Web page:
Q: As a longtime Chicago resident, I have been keeping a close eye on the saga surrounding Roland Burris (D-Ill.) appointment to the Senate by former Gov. Rod Blagojevich (D). Prosecutors opted not to press charges, and the Senate Ethics Committee a few weeks ago announced that it had concluded its investigation and issued a public letter of qualified admonition to Burris. In response, Burris has said that the committee cleared him of the charges. Others have said the letter had the opposite effect. I am having trouble assessing who is right. What is the significance of a letter of qualified admonition?
A: This question goes right to the heart of the authority of the Senate Ethics Committee, so lets start there. The committee was established in 1964 to oversee the Senates authority to discipline its own Members. One of the committees primary duties is to investigate allegations of Senators misconduct, beginning with what is called a preliminary inquiry. After the committee conducts such an inquiry, it has several options. One of those options is to issue a public letter of admonition. According to the Senate resolution governing the committees procedures, such a letter may be appropriate if there is evidence of a violation, but the violation is inadvertent, technical, or otherwise of a de minimis nature. A letter of admonition is not considered discipline and is not subject to appeal.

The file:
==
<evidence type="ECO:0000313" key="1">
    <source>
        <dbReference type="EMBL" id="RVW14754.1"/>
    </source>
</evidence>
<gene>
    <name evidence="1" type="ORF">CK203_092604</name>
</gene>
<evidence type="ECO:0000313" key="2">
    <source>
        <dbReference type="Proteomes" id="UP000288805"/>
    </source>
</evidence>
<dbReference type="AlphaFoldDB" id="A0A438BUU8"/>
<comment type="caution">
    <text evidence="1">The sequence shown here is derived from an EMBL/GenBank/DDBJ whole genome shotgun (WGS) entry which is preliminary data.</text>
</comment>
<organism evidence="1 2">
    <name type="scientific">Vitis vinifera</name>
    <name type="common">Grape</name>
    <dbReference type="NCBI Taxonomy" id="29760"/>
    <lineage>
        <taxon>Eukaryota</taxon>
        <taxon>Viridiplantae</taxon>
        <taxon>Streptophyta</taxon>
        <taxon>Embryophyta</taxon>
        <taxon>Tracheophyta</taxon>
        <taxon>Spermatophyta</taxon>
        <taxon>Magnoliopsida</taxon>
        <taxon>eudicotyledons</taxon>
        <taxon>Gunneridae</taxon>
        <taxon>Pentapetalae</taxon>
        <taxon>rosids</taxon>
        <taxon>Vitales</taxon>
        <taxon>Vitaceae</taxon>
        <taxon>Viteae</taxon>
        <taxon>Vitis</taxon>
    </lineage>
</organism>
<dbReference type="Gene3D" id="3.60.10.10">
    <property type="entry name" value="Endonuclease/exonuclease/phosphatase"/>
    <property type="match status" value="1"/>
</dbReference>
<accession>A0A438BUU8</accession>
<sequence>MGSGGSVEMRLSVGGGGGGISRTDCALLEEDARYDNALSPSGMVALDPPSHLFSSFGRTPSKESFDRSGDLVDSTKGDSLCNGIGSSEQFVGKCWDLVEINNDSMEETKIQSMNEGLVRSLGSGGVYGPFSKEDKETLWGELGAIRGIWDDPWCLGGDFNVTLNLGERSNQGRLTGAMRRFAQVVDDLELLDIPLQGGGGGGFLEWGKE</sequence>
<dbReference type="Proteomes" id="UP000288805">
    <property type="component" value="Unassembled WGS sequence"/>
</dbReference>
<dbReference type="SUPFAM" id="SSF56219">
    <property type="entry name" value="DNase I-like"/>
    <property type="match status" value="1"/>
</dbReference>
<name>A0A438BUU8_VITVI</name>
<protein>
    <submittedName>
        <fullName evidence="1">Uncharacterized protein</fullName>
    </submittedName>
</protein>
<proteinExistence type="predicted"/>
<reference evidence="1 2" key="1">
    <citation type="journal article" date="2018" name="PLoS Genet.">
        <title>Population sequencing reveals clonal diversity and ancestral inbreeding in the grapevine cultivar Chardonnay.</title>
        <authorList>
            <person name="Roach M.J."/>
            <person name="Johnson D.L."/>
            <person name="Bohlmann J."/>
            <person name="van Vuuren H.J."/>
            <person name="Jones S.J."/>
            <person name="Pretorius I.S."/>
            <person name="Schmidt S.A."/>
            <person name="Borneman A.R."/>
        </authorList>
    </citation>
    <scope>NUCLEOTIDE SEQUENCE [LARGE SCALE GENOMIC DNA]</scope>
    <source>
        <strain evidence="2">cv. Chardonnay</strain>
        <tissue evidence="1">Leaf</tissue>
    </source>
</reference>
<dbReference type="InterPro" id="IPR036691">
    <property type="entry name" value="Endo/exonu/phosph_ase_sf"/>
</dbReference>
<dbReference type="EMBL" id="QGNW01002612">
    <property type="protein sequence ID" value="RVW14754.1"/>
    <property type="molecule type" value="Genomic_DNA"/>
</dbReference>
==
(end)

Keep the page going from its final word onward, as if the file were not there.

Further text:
In Burris case, on Nov. 20 the committee issued a Public Letter of Qualified Admonition to Burris for actions and statements reflecting unfavorably upon the Senate in connection with [his] appointment to and seating in the Senate. Specifically, the committee found that Burris made sworn statements to the Illinois House of Representatives that were inconsistent, incomplete, and misleading. The letter also stated that Burris shifting explanations about the sworn statements appear less than candid. Finally, the letter said that Burris had a telephone conversation with Blagojevichs brother that was inappropriate in its content and implications.
Reactions to this letter have been difficult to reconcile. Burris himself said he was pleased and issued a news release titled Senate Ethics Committee Clears Senator Roland W. Burris of Legal Wrongdoing and cited the language in the committees letter that it did not find evidence supporting any actionable violations of law. On the other hand, his fellow Senator from Illinois, Dick Durbin (D), said the committee found that Burris actions had brought discredit on him and the Senate.